10 vendors that could power Star Trek

star trek

Last month, we took a look at some of the technologies featured in Star Trek that may not be that far from reality. That got me thinking about the vendors behind that technology – if Star Trek technology were to become reality, surely the IT vendors of today would do everything they could to capture the market.

RELATED: Ten Star Trek technologies that are almost here

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Sprint

The original Star Trek communicators were push to talk (PTT) devices that, when flipped open, created an open line to the recipient. "Kirk to Enterprise," for example. Later on, these devices were wearable technology that when "tapped" would open up the same connection. Given the fact that Verizon never got CDMA-based PTT to work quite right, it’s safe to assume that Sprint's iDen-based service lived on to power the communicators.

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Polycom

The use of immersive video was rampant on all versions of Star Trek and a key component of real-time negotiations with alien species. Much of the tech industry is predicting that video conferencing moves exclusively to small handheld devices, but clearly the large, immersive systems lived on. Contrary to what people think now, Polycom does not get acquired and becomes "the official video supplier for Starfleet." It also appears that the video interoperability problems get solved, as it’s unlikely that Klingons, Romulans, the Borg and Humans all adopt the same systems.

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Nuance

It appears that speech input improves by leaps and bounds over the next few hundred years. Nuance's Naturally Speaking becomes a much more common input interface than a traditional keyboard and mouse. In the movie "Search for Spock," Mr. Scott picked up a mouse and tried to talking to it. Clearly, Speech Input becomes the norm in that era.

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Yahoo

Given the ups and downs of the company, this may be a bit of a surprise. However, it turns out that acquisition of Tumblr was quite the astute purchase, as Tumblr with Naturally Speaking's voice recognition front end becomes the way the Captains input their "Captain's Logs" and then post them to a common Starfleet Wiki for everyone to see, read and listen to later on.

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Google

Ever see Kirk take the clipboard from one of the short-skirted females that run around the Enterprise? Turns out those are Android-based tablets that have a light pen used for Kirk to sign off on orders and other Captain-ish duties. Apple's locked-in approach limits applications to Earth-bound developers. Once Google launches "Google Universe View," Android development explodes and Google wins the tablet wars.

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Cisco

There's no better example of data center orchestration than the flexibility that Mr. Scott has in moving resources around the Enterprise. The Cisco UCS – Nexus-based data center allows Mr. Scott to move power from life support to forward shields from a centralized console. Older star ships required engineering to run down to the data center and manually re-cable network devices and servers, which is far too slow to withstand photon torpedoes.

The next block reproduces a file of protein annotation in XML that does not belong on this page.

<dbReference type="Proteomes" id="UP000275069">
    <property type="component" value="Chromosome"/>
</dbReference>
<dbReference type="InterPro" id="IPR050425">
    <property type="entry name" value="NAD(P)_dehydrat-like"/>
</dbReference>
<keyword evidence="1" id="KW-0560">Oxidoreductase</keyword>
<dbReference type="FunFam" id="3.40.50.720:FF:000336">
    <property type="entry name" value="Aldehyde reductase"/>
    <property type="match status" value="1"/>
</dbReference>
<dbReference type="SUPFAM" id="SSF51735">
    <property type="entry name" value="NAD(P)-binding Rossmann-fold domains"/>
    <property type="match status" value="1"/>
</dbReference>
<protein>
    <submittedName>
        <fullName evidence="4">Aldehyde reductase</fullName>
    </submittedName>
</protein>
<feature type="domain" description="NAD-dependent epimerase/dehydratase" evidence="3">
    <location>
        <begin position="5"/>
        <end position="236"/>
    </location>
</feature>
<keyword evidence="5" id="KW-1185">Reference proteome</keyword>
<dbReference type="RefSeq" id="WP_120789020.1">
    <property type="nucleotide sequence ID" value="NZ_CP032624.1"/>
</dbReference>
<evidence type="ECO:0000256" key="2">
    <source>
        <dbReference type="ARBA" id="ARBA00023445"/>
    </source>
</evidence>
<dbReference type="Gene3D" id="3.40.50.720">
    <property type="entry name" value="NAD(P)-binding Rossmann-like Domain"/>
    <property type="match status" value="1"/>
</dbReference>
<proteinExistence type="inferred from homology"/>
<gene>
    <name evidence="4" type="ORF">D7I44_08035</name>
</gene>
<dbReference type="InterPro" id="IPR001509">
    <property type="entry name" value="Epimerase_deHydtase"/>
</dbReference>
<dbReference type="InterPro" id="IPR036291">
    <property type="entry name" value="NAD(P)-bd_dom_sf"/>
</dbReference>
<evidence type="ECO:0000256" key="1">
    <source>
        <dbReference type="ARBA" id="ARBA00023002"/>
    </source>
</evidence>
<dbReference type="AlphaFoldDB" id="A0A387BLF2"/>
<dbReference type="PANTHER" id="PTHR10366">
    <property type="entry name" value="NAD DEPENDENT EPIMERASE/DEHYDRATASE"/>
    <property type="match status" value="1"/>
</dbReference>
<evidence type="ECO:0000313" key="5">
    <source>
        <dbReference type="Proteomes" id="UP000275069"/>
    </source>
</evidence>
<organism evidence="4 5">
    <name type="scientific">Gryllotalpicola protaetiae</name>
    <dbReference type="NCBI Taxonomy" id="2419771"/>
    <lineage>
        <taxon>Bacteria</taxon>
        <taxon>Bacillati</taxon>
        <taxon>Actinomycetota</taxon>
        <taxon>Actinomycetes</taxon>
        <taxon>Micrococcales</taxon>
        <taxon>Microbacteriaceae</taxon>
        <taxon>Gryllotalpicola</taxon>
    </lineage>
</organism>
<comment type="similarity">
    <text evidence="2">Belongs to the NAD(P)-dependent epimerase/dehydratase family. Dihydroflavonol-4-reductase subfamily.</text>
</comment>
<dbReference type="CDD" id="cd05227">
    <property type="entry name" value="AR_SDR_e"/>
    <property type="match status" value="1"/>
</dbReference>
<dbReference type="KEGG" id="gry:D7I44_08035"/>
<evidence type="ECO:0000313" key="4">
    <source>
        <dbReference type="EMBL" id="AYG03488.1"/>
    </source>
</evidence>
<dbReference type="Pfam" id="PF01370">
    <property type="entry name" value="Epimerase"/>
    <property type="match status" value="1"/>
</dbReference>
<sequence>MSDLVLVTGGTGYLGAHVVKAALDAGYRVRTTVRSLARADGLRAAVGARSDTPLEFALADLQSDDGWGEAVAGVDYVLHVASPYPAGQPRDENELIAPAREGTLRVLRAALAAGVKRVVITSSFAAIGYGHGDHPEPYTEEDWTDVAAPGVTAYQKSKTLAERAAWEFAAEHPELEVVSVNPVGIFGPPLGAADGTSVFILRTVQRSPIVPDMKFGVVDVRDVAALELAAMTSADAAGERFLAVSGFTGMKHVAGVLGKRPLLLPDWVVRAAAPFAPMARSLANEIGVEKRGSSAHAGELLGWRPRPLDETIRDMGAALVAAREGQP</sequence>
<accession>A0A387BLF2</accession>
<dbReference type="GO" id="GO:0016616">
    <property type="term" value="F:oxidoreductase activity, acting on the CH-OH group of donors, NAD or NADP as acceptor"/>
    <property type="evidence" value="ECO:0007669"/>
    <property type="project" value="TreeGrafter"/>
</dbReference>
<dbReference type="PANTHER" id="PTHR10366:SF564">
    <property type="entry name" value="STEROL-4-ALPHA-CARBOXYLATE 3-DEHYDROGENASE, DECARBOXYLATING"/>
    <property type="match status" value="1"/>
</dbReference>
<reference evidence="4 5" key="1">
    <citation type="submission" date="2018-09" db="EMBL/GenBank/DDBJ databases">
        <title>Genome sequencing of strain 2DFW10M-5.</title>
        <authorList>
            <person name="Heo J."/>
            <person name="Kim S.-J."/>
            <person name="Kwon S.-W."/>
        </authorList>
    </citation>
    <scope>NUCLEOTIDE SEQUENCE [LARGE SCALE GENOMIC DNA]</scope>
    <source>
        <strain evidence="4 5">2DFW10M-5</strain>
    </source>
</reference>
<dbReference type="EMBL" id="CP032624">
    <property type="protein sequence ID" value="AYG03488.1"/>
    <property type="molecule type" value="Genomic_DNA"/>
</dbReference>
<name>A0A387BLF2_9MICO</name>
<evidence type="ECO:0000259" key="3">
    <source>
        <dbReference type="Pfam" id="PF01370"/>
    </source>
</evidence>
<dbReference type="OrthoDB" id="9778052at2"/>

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F5 Networks

Withstanding phaser beams from other ships on a singular point can be quite damaging. Remember in the Wrath of Khan when the Enterprise was damaged after it was caught off guard with its shields down? The shields used to protect the ships use a continually modulating frequency to absorb the impact and spread it out, or load balance, over the entire shield. The shields are powered by dilithium crystals, but are routed through an F5 Application Delivery Controller to balance the traffic, encrypting it so enemies can't shut the shields down. 

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Microsoft

The big battle in unified communications today is the fight for presence. It turns out Lync wins the presence wars, and through the Lync 2450 interface (actually launched in 2455) with two service packs, the crew on the bridge can track the status of people and devices. It's clear that presence federation becomes a reality, probably closer to 2450 than today.  

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Aruba Networks

Communicators, tricorders, phasers, you name it, they seem to be connected. How can that be, you ask? Well, Aruba Networks provides best-in-class 802.11Z-based Wi-Fi and YottaBit wireless speeds, making conversations and communications seamless.

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SAP

The amount of analysis done on the Enterprise is far beyond the capabilities of today’s traditional IT department. Calculating how to move across the universe at light-speed or plotting how to rescue Kirk from the penal colony, Rura Penthe requires a best-in-class big data platform, such as SAP Hana, to analyze galactic data. Sure, Spock can do it in his head, but when his brain is stolen, the crew will need to rely on good old-fashion big data analysis.